A psychiatrist prescribing medications that supposedly work, cause little or no harm, and are scientifically proven to meet at least these aforementioned three criteria, couldn't be further from simple.
Almost everyone I know is on one kind of prescription drug or another. And what's worse is that an awful lot of them have been brainwashed into thinking that these pills hold the key to a healthy and happy life.
Despite the growing sophistication and promise of health care technology research, fewer and fewer breakthrough ideas are finding their way out of research institutions and into the hands of experienced clinicians.
Nobody should begrudge a drug manufacturer's profitability for developing a lifesaving drug. But in return, patients should demand that drug companies adhere to FDA rules and put people, not profits, first.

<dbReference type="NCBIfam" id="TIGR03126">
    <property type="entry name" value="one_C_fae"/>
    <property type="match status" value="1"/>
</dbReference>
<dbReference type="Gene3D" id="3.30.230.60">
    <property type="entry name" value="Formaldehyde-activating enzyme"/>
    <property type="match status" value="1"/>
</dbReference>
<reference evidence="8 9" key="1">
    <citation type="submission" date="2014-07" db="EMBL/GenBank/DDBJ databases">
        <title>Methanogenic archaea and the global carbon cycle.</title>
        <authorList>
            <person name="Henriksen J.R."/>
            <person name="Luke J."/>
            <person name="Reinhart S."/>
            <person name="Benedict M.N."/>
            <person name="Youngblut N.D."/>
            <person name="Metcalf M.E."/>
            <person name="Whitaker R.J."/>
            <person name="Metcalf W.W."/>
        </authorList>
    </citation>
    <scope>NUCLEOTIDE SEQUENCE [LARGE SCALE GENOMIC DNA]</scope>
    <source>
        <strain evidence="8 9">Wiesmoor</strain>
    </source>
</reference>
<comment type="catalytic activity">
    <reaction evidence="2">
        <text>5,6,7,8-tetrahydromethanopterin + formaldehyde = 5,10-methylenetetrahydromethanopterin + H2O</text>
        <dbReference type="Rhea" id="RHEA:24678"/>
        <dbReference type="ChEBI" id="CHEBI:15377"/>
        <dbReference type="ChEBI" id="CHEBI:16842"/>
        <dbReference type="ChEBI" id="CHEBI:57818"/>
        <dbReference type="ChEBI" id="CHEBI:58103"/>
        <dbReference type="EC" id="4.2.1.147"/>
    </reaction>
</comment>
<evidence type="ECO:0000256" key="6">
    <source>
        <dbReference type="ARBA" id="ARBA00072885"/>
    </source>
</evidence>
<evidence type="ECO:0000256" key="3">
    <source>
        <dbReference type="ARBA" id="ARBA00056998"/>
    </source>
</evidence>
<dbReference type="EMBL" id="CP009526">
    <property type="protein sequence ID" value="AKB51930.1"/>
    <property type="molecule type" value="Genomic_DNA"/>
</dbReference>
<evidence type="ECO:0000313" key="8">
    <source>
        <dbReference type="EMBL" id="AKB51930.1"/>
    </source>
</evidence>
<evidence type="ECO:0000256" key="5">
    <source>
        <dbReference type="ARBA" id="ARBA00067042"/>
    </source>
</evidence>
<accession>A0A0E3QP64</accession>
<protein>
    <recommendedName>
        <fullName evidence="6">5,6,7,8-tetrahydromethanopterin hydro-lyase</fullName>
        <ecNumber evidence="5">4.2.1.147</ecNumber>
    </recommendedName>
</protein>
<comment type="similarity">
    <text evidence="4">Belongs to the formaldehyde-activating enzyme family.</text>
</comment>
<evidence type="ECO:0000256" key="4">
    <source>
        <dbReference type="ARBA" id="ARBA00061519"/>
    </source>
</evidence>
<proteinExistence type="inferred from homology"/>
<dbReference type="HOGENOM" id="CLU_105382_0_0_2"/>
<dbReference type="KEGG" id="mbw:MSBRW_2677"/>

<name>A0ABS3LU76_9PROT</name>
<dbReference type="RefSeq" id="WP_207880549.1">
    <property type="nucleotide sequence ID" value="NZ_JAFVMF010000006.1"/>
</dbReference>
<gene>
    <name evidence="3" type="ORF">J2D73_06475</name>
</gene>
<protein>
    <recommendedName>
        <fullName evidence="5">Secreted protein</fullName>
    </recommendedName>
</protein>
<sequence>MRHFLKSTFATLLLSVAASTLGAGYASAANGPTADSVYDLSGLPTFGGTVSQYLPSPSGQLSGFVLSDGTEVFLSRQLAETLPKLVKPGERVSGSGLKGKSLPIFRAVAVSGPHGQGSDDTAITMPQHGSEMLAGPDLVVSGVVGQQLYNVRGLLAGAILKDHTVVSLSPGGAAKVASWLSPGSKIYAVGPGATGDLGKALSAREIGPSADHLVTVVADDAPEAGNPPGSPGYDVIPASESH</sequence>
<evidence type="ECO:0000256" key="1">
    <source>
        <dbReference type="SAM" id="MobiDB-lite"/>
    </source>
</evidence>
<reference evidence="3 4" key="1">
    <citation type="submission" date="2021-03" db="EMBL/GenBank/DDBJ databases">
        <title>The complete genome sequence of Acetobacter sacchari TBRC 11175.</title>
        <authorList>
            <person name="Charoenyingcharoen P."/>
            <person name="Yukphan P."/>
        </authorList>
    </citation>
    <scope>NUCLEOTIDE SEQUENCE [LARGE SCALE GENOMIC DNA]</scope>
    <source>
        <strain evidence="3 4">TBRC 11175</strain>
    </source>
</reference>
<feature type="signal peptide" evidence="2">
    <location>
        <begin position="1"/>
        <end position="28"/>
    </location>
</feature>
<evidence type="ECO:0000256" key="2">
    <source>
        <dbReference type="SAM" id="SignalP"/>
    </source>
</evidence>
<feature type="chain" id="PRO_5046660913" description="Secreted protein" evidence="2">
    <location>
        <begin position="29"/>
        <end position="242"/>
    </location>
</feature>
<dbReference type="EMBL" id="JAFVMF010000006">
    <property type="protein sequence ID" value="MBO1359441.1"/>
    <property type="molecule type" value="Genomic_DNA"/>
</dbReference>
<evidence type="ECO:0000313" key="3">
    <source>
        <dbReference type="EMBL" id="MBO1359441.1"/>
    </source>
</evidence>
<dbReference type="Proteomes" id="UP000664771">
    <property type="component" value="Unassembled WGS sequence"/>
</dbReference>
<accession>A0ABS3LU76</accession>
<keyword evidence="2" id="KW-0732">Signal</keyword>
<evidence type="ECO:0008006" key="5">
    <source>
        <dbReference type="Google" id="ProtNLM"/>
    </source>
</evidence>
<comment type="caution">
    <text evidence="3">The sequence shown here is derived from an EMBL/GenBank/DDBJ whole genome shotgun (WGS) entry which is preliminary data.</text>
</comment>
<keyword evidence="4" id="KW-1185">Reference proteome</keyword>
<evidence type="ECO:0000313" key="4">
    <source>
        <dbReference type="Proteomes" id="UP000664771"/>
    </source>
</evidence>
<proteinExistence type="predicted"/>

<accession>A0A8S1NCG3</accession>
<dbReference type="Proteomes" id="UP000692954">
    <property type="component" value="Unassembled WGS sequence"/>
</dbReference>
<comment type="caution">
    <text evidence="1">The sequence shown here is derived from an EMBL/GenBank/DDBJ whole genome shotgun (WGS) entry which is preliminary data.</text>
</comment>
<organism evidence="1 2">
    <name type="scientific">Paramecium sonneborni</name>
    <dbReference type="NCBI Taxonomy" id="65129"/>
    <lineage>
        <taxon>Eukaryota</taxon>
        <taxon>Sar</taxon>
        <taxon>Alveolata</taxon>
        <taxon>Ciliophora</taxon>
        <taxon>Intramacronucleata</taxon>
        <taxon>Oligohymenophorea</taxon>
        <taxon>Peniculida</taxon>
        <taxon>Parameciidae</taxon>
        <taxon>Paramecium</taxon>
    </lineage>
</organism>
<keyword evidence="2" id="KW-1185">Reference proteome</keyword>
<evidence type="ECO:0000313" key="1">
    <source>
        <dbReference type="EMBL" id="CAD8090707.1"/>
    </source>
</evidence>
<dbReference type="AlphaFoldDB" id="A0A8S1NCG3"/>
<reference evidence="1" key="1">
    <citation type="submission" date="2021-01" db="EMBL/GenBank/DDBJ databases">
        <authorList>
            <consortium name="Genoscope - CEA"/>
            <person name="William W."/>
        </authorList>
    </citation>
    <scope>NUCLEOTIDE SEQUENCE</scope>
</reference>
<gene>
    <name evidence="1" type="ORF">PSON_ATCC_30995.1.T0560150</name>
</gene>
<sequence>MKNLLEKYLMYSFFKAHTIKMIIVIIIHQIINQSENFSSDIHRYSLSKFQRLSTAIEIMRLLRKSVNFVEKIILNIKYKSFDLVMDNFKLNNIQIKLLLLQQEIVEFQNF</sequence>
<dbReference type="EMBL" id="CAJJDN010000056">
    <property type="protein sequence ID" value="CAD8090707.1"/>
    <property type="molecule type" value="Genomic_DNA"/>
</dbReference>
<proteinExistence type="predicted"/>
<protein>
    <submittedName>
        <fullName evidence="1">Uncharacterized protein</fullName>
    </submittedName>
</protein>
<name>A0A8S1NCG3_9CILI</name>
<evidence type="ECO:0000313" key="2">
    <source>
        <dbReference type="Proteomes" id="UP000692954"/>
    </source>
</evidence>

Using counterfeit golf equipment may damage my handicap and mental well-being, but it certainly wouldn't be harmful to my health. However, consuming counterfeit drugs could cost me a lot more than just money.
By creating an incentive for patients to stay healthy, it may be possible to avoid ER visits, eliminate surgeries, cut down or avoid hospitalizations and maybe eliminate some of the unnecessary trips to the doctor.
This year is an especially happy birthday for Medicare because the new health reform law makes it easier for seniors to afford to see a doctor, fill a prescription, and receive free preventive screenings for serious diseases.
If you want to be serious about being fiscally responsible then you can't have some sort of double standard where you hold the line on new spending but ignore the fact that tax cuts add to the deficit.